Morgan $1 Certified MS67 (Date/Types Vary)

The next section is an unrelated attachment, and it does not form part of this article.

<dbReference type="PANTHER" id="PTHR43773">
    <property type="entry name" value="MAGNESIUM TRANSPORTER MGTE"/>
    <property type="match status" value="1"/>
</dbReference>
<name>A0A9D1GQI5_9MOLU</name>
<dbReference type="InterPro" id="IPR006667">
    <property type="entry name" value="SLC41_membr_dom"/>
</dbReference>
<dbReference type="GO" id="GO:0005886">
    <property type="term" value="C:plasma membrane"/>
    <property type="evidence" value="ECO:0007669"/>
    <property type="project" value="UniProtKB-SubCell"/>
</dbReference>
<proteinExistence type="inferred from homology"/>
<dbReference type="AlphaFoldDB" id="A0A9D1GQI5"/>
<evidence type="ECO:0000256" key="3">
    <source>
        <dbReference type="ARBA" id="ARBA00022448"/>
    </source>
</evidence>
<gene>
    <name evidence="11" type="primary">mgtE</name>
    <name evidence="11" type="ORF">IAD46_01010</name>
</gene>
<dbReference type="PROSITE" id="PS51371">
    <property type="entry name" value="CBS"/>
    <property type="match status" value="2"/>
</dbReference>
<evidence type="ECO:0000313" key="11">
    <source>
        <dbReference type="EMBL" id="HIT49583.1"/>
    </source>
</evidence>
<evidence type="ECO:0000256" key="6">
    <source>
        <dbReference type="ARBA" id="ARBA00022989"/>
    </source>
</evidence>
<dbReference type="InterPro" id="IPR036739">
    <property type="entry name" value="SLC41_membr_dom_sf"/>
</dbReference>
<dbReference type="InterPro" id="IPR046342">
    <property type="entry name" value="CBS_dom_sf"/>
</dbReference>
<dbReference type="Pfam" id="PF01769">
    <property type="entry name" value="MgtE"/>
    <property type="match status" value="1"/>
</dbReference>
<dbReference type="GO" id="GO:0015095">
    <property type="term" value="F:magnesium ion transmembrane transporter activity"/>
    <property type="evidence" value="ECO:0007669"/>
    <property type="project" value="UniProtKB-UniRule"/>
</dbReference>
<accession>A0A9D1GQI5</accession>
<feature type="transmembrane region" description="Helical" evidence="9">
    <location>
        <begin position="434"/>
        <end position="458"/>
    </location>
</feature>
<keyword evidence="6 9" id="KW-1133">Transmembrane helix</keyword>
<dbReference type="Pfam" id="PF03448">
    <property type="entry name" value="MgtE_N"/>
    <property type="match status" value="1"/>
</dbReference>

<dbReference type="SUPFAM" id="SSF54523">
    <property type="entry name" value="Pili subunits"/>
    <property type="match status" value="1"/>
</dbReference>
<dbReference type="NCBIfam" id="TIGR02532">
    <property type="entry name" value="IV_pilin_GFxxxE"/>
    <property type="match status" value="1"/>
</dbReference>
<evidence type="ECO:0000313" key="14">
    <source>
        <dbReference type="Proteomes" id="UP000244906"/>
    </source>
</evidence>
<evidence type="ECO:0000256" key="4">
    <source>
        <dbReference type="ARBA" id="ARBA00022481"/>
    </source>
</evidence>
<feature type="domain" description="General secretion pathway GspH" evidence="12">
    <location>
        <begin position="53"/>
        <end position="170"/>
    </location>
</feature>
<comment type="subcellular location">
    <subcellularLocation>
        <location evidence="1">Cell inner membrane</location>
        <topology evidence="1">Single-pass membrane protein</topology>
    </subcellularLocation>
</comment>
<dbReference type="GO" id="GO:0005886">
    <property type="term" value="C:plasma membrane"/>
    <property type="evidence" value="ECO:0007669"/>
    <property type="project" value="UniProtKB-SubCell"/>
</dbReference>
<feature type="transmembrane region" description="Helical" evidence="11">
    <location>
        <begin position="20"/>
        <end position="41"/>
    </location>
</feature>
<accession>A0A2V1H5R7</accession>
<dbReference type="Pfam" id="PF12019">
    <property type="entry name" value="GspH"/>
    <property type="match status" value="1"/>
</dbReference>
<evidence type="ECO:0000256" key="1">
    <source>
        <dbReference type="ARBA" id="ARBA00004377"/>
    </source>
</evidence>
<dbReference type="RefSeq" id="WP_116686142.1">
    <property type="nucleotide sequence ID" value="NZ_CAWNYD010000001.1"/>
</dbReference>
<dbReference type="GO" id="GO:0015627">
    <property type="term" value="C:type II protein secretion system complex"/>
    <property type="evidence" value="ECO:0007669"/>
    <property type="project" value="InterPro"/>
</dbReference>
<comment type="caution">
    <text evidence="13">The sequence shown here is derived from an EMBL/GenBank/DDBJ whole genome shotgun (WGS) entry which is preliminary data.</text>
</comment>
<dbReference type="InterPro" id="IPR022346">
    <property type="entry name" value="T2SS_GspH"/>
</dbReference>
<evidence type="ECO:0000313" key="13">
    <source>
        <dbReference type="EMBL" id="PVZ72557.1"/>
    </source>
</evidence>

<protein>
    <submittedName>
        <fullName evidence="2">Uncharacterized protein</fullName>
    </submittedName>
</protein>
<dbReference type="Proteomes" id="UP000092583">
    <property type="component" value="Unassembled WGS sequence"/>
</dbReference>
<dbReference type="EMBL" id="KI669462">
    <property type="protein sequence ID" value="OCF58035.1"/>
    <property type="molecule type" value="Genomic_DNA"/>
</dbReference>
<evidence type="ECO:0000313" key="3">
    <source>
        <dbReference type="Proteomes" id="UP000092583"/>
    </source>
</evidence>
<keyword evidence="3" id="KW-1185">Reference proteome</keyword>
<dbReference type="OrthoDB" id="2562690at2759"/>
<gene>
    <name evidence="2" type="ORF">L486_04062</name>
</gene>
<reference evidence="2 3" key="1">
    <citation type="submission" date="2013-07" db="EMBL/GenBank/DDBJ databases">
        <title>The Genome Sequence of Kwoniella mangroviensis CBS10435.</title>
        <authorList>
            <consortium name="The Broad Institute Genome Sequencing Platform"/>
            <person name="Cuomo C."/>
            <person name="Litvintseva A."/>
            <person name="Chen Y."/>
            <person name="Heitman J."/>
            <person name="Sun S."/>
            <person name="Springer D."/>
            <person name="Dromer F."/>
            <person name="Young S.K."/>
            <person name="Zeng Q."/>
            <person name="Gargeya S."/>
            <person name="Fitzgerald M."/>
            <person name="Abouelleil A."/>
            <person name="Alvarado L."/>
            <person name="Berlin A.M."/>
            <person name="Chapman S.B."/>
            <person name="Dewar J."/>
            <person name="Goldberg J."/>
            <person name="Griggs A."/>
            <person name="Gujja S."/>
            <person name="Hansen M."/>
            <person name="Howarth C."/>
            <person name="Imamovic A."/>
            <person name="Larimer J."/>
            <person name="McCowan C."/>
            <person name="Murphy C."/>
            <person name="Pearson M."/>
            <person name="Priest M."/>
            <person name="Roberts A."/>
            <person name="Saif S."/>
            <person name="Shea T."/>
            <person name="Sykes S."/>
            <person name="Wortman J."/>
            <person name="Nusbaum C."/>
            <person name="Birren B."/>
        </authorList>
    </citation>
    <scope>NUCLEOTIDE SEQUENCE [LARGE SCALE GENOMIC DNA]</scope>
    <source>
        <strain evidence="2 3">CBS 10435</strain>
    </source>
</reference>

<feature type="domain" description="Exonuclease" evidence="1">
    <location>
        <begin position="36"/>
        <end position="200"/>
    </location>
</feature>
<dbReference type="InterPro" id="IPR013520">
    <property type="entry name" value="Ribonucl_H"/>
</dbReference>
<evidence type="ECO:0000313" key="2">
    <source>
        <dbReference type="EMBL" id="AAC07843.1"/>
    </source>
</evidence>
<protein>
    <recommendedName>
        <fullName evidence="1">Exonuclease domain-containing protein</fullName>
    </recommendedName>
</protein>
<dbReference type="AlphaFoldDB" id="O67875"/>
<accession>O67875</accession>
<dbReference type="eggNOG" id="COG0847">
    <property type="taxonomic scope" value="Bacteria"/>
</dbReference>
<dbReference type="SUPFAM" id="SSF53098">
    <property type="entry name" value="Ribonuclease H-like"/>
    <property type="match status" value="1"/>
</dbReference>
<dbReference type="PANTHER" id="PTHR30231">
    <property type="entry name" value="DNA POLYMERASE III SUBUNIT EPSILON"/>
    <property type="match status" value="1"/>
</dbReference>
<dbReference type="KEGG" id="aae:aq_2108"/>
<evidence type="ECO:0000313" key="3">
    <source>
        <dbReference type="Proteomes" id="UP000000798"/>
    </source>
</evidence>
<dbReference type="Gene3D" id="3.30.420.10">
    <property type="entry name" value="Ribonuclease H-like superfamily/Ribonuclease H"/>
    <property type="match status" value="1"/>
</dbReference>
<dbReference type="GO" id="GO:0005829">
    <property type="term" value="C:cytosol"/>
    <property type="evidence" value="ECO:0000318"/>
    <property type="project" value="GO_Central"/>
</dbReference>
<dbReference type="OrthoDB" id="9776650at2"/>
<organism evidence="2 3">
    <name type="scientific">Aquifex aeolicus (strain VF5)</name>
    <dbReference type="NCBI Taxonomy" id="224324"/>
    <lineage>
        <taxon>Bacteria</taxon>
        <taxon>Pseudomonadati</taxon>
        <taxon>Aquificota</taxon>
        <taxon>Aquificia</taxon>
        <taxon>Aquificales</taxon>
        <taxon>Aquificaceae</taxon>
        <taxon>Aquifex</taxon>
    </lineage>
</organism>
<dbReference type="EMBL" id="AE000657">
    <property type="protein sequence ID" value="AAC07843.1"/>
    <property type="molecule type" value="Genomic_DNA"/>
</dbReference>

The Morgan Dollar stands out as a unique numismatic treasure, holding a special place in the hearts of collectors. This coin possesses remarkable dimensions, nearly matching the size of a palm and carrying substantial weight. One might ponder whether its substantial size was simply a response to the abundance of silver circulating during that era. The state of Nevada, home to the prolific Comstock silver lode, was churning out a staggering one million dollars' worth of silver every week. This impressive output, however, brought forth a pressing issue: if a substantial market for this surplus silver wasn't established, Nevada's economic stability would be at risk. In accordance with the time-honored American tradition of political maneuvering, lobbyists sprang into action. Their relentless efforts persuaded the government to mandate that the U.S. Treasury acquire and transform $2 to $4 million worth of silver into silver coinage each month. This monumental task of designing the new silver dollar was entrusted to George T. Morgan, an adept engraver at the U.S. Mint. Morgan's artistic prowess shone through in his design, with Lady Liberty's graceful visage adorning the obverse and a majestic eagle gracing the reverse. His choice to portray Liberty as an American woman, a departure from the customary Greek-inspired figures, marked a significant departure from tradition. Morgan delved into the world of nature studies to craft an entirely fresh eagle design, a much-awaited revitalization of America's silver dollar coinage. The Morgan Dollar saw production from 1878 to 1904, and it re-emerged in 1921. Notably, the year 1894 is the second rarest in its production history, primarily because very few coins from that year entered circulation. Among Morgan Dollars produced at the Philadelphia Mint, Mint State 1894 specimens also rank as the second rarest, adding to the allure of this exceptional coin.